Comics and graphic novelsEdit

Of her comics work, Van Cook is known for her color work on the graphic novel Seven Miles a Second, with Romberger and David Wojnarowicz.[11][12] Van Cook was nominated for an Eisner Award in 2014 for her work on this book in the category of Best Painter/Multimedia Artist (interior art).[13] The graphic novel was reprinted in 2013 as 7 Miles a Second by Fantagraphics Books publishers with amended color production. The original artwork was shown at the New Museum and the comic was included in the Museum of Modern Art "Open Ends, Millennium Show".[14] In 2014 she wrote and colored The Late Child and Other Animals, a generational memoir, which was adapted and drawn by James Romberger and published by Fantagraphics Books. The story "Nature Lessons" from the book received an Ignatz nomination for "Outstanding Story" in 2015.[15] She has worked for DC Comics as a writer and colorist. She has collaborated on a comic Ground Zero with James Romberger, which was serialized through the 1980s and 1990s in various downtown literary magazines.[16][17]


  1. ^ "We're Concerned, Are You?, from the portfolio Your House is Mine". Retrieved 18 September 2020.
  2. ^ "Tour poster". Archived from the original (JPG) on 20 February 2007. Retrieved 1 May 2011.
  3. ^ "The Innocents - Classic UK all girl Punk Rock with images and reviews". Retrieved 26 August 2014.
  4. ^ Smith, Paul (September 1987). "David Wojnarowicz at Ground Zero". Art in America: 182–83.
  5. ^ Corriel, Michelle (November 1986). "Approaching Ground Zero". Say!.
  6. ^ Reid, Calvin, "Marguerite Van Cook: Cold War". 108 Newsletter, 6 1985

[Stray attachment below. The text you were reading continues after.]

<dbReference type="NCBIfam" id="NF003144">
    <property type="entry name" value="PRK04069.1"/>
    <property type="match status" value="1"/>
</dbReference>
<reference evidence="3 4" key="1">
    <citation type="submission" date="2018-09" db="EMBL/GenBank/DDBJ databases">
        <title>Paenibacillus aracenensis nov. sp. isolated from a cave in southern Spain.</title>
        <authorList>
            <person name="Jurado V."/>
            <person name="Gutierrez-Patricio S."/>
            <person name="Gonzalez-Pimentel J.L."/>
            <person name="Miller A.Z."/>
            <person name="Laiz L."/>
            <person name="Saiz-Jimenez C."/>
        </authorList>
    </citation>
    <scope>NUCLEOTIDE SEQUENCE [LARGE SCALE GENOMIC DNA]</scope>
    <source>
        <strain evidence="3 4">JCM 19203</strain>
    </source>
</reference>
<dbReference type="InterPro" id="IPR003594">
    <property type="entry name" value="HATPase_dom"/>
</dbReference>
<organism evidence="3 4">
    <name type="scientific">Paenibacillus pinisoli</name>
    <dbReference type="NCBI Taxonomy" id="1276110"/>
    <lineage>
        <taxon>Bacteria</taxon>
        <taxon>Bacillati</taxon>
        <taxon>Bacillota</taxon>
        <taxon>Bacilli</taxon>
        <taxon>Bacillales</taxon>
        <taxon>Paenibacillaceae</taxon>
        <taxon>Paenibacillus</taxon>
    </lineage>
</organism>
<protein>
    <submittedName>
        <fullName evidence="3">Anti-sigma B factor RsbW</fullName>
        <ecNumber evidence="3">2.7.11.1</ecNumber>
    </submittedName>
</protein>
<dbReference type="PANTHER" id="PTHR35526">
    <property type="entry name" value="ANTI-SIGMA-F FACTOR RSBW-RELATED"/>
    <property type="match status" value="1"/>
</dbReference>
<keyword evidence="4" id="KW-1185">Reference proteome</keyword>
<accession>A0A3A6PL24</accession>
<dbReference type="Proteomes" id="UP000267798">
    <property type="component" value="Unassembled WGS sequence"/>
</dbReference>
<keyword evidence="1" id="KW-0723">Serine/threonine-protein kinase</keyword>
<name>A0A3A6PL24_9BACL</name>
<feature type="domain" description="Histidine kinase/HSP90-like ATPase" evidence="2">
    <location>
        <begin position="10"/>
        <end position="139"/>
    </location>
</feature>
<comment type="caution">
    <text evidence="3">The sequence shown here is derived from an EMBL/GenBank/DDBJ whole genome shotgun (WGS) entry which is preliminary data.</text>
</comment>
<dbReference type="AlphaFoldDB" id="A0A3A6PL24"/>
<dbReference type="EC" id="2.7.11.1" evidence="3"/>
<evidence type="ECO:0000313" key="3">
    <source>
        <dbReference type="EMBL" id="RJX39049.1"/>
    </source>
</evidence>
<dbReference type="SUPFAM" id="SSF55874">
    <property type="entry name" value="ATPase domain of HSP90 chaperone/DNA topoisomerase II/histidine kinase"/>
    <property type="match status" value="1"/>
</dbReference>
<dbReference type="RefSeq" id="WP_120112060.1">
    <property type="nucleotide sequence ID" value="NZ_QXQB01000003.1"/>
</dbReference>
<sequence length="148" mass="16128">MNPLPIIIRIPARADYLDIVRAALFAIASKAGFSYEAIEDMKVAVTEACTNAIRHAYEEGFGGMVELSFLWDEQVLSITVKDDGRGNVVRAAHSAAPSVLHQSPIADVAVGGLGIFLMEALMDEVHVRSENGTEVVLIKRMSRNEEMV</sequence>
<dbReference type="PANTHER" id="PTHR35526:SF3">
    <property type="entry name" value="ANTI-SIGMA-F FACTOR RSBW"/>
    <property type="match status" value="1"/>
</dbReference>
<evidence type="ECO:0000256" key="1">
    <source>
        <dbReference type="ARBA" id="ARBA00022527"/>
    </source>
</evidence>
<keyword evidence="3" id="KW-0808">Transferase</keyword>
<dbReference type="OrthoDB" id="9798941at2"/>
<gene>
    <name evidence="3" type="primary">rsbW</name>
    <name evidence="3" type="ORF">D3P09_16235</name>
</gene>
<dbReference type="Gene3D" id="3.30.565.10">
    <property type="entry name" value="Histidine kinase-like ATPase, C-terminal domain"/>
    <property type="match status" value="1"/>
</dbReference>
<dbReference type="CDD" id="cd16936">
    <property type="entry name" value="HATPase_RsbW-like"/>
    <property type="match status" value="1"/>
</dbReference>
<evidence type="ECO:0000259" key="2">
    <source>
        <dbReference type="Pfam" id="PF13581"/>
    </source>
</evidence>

7. ^ Anti-empire, anti-war cabaret (DVD video, 2003). []. 22 February 1999. OCLC 85032016.
  8. ^ Lotringer, Sylvère (2006). Ambrosino, Giancarlo (ed.). David Wojnarowicz: A Definitive History of Five or Six Years on the Lower East Side. Interviews by Sylvère Lotringer. NY: Semiotext(e).
  9. ^ "Van Rensselaer Poetry Prize - WikiCU, the Columbia University wiki encyclopedia". 12 November 2010. Retrieved 26 August 2014.
  10. ^ Stigma (Downloadable archival material). []. 22 February 1999. OCLC 232641406.
  11. ^ Miles, Jason T. (11 September 2010). "Seven Miles a Second". Comics Comics. Archived from the original on 8 March 2011. Retrieved 3 September 2016.
  12. ^ "A Renegade of Expression: David Wojnarowicz's Autofiction in Comics by David A. Berona".
  13. ^ "2014 Eisner Retailer Award Nominees | Comic-Con International: San Diego". 2014. Retrieved 26 August 2014.
  14. ^ "New Museum - Digital Archive". 11 April 1999. Retrieved 26 August 2014.
  15. ^ Guzman, Jennifer de. "Small Press Expo Announces 2015 Ignatz Award Nominees". Retrieved 10 May 2020.
  16. ^ Up Is Up But So Is Down, NY’s Downtown Literary Scene, 1974-1992. NYU Press, 2006: p. 182-83
  17. ^ Creating Comics!, Eds. Judith Salavetz and Spencer Drate. Rockport Publishers, 2010. p. 120-123

External linksEdit